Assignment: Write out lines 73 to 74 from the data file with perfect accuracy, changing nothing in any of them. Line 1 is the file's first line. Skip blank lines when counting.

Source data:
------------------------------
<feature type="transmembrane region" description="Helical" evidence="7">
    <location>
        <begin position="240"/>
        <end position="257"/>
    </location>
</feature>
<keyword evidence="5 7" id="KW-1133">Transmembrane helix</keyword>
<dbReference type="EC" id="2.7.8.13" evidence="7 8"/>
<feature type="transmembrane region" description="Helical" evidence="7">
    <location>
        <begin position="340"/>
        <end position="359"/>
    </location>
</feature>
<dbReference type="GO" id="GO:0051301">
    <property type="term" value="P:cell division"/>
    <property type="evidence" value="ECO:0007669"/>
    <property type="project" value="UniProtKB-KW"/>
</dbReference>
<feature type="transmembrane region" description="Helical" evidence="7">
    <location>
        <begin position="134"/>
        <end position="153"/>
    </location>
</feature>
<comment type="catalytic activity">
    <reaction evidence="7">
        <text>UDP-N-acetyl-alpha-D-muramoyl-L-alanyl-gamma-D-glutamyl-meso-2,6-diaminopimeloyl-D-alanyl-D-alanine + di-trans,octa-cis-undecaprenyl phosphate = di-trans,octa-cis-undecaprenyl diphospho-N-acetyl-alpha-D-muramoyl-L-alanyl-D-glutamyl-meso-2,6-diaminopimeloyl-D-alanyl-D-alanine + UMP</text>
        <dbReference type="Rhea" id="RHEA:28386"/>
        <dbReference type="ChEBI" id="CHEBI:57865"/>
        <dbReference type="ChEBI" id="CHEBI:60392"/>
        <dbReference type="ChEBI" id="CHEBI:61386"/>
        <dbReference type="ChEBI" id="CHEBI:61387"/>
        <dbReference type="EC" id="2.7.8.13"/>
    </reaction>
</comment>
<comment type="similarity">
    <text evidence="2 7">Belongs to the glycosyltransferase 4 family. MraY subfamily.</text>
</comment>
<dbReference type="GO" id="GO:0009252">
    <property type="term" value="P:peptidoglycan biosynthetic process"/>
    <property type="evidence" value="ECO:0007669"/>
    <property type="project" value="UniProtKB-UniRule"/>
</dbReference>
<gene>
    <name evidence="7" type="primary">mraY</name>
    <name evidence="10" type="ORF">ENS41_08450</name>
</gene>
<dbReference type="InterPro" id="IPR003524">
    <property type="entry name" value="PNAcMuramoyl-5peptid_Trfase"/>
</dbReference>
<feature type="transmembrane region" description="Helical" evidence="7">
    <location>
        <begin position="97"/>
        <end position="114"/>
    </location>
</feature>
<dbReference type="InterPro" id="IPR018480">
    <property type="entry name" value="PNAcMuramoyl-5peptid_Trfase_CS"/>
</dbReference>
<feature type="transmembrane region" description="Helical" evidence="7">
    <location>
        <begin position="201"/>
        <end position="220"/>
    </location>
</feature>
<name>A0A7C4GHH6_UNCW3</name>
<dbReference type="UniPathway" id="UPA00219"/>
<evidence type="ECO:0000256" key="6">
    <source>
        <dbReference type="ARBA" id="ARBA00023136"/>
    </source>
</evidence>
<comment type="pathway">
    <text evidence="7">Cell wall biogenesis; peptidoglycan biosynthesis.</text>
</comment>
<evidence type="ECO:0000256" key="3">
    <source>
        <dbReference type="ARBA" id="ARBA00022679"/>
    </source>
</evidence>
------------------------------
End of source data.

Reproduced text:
</evidence>
<comment type="pathway">